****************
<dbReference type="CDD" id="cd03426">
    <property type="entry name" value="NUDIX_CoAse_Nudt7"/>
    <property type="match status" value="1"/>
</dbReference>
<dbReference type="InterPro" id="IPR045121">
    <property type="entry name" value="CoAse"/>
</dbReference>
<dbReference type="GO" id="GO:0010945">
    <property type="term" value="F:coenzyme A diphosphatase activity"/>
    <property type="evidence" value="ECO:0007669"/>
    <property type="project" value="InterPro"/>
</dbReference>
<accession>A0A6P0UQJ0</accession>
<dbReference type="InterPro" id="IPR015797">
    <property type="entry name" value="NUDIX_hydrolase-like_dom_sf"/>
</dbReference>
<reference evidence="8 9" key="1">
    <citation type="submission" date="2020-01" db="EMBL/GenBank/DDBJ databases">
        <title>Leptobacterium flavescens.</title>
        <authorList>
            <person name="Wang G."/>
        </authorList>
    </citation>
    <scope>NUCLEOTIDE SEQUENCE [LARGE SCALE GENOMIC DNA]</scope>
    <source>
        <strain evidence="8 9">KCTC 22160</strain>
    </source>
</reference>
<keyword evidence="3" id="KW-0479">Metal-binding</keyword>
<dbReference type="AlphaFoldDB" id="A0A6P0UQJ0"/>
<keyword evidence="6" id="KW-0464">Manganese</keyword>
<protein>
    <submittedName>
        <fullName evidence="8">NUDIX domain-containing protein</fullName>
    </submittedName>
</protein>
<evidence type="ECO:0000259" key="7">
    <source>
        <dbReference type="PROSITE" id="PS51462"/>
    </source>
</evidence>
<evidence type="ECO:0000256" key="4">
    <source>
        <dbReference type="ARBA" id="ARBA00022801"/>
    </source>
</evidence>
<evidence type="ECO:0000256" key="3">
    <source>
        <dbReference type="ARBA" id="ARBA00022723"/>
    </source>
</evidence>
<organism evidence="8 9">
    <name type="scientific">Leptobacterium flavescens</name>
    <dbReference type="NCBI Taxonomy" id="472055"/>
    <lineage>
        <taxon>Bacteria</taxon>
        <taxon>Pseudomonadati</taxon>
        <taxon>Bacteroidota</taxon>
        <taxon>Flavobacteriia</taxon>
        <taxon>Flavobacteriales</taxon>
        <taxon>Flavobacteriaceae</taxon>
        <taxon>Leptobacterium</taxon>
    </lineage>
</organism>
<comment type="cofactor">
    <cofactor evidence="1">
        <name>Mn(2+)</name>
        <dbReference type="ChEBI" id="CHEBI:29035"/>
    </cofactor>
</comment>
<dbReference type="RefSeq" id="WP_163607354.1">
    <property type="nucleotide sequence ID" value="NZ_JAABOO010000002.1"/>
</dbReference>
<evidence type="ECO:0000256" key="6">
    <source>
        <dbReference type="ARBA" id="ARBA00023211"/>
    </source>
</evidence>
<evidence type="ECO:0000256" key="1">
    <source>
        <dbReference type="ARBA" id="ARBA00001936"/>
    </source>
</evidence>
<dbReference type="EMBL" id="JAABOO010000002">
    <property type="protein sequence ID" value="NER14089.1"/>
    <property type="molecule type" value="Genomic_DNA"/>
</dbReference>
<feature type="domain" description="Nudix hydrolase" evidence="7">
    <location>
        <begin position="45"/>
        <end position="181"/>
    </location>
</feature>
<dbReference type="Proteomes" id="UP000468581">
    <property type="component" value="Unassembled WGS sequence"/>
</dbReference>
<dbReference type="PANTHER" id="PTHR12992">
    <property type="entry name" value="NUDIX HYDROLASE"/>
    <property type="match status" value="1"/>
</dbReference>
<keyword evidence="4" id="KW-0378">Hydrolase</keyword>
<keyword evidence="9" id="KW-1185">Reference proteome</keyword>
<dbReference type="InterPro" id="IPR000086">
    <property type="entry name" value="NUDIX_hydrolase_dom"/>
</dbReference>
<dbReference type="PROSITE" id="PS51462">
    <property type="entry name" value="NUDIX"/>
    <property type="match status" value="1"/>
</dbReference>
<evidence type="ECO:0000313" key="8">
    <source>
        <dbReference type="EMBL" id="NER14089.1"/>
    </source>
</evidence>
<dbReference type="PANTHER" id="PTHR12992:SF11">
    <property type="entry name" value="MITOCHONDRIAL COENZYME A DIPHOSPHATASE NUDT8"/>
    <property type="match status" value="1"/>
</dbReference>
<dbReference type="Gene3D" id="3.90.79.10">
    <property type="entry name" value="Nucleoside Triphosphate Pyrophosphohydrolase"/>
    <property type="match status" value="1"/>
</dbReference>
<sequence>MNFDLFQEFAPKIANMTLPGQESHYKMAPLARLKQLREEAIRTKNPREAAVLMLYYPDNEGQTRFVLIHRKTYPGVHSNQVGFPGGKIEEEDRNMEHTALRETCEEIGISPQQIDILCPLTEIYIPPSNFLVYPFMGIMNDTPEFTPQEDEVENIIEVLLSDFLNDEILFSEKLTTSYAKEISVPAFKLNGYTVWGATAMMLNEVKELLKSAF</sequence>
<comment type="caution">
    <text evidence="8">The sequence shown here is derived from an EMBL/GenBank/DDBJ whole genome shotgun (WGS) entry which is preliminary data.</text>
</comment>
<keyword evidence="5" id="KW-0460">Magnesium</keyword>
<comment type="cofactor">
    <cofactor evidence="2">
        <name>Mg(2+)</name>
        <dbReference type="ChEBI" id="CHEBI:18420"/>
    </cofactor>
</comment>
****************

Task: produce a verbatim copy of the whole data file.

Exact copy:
<dbReference type="CDD" id="cd03426">
    <property type="entry name" value="NUDIX_CoAse_Nudt7"/>
    <property type="match status" value="1"/>
</dbReference>
<dbReference type="InterPro" id="IPR045121">
    <property type="entry name" value="CoAse"/>
</dbReference>
<dbReference type="GO" id="GO:0010945">
    <property type="term" value="F:coenzyme A diphosphatase activity"/>
    <property type="evidence" value="ECO:0007669"/>
    <property type="project" value="InterPro"/>
</dbReference>
<accession>A0A6P0UQJ0</accession>
<dbReference type="InterPro" id="IPR015797">
    <property type="entry name" value="NUDIX_hydrolase-like_dom_sf"/>
</dbReference>
<reference evidence="8 9" key="1">
    <citation type="submission" date="2020-01" db="EMBL/GenBank/DDBJ databases">
        <title>Leptobacterium flavescens.</title>
        <authorList>
            <person name="Wang G."/>
        </authorList>
    </citation>
    <scope>NUCLEOTIDE SEQUENCE [LARGE SCALE GENOMIC DNA]</scope>
    <source>
        <strain evidence="8 9">KCTC 22160</strain>
    </source>
</reference>
<keyword evidence="3" id="KW-0479">Metal-binding</keyword>
<dbReference type="AlphaFoldDB" id="A0A6P0UQJ0"/>
<keyword evidence="6" id="KW-0464">Manganese</keyword>
<protein>
    <submittedName>
        <fullName evidence="8">NUDIX domain-containing protein</fullName>
    </submittedName>
</protein>
<evidence type="ECO:0000259" key="7">
    <source>
        <dbReference type="PROSITE" id="PS51462"/>
    </source>
</evidence>
<evidence type="ECO:0000256" key="4">
    <source>
        <dbReference type="ARBA" id="ARBA00022801"/>
    </source>
</evidence>
<evidence type="ECO:0000256" key="3">
    <source>
        <dbReference type="ARBA" id="ARBA00022723"/>
    </source>
</evidence>
<organism evidence="8 9">
    <name type="scientific">Leptobacterium flavescens</name>
    <dbReference type="NCBI Taxonomy" id="472055"/>
    <lineage>
        <taxon>Bacteria</taxon>
        <taxon>Pseudomonadati</taxon>
        <taxon>Bacteroidota</taxon>
        <taxon>Flavobacteriia</taxon>
        <taxon>Flavobacteriales</taxon>
        <taxon>Flavobacteriaceae</taxon>
        <taxon>Leptobacterium</taxon>
    </lineage>
</organism>
<comment type="cofactor">
    <cofactor evidence="1">
        <name>Mn(2+)</name>
        <dbReference type="ChEBI" id="CHEBI:29035"/>
    </cofactor>
</comment>
<dbReference type="RefSeq" id="WP_163607354.1">
    <property type="nucleotide sequence ID" value="NZ_JAABOO010000002.1"/>
</dbReference>
<evidence type="ECO:0000256" key="6">
    <source>
        <dbReference type="ARBA" id="ARBA00023211"/>
    </source>
</evidence>
<evidence type="ECO:0000256" key="1">
    <source>
        <dbReference type="ARBA" id="ARBA00001936"/>
    </source>
</evidence>
<dbReference type="EMBL" id="JAABOO010000002">
    <property type="protein sequence ID" value="NER14089.1"/>
    <property type="molecule type" value="Genomic_DNA"/>
</dbReference>
<feature type="domain" description="Nudix hydrolase" evidence="7">
    <location>
        <begin position="45"/>
        <end position="181"/>
    </location>
</feature>
<dbReference type="Proteomes" id="UP000468581">
    <property type="component" value="Unassembled WGS sequence"/>
</dbReference>
<dbReference type="PANTHER" id="PTHR12992">
    <property type="entry name" value="NUDIX HYDROLASE"/>
    <property type="match status" value="1"/>
</dbReference>
<keyword evidence="4" id="KW-0378">Hydrolase</keyword>
<keyword evidence="9" id="KW-1185">Reference proteome</keyword>
<dbReference type="InterPro" id="IPR000086">
    <property type="entry name" value="NUDIX_hydrolase_dom"/>
</dbReference>
<dbReference type="PROSITE" id="PS51462">
    <property type="entry name" value="NUDIX"/>
    <property type="match status" value="1"/>
</dbReference>
<evidence type="ECO:0000313" key="8">
    <source>
        <dbReference type="EMBL" id="NER14089.1"/>
    </source>
</evidence>
<dbReference type="PANTHER" id="PTHR12992:SF11">
    <property type="entry name" value="MITOCHONDRIAL COENZYME A DIPHOSPHATASE NUDT8"/>
    <property type="match status" value="1"/>
</dbReference>
<dbReference type="Gene3D" id="3.90.79.10">
    <property type="entry name" value="Nucleoside Triphosphate Pyrophosphohydrolase"/>
    <property type="match status" value="1"/>
</dbReference>
<sequence>MNFDLFQEFAPKIANMTLPGQESHYKMAPLARLKQLREEAIRTKNPREAAVLMLYYPDNEGQTRFVLIHRKTYPGVHSNQVGFPGGKIEEEDRNMEHTALRETCEEIGISPQQIDILCPLTEIYIPPSNFLVYPFMGIMNDTPEFTPQEDEVENIIEVLLSDFLNDEILFSEKLTTSYAKEISVPAFKLNGYTVWGATAMMLNEVKELLKSAF</sequence>
<comment type="caution">
    <text evidence="8">The sequence shown here is derived from an EMBL/GenBank/DDBJ whole genome shotgun (WGS) entry which is preliminary data.</text>
</comment>
<keyword evidence="5" id="KW-0460">Magnesium</keyword>
<comment type="cofactor">
    <cofactor evidence="2">
        <name>Mg(2+)</name>
        <dbReference type="ChEBI" id="CHEBI:18420"/>
    </cofactor>
</comment>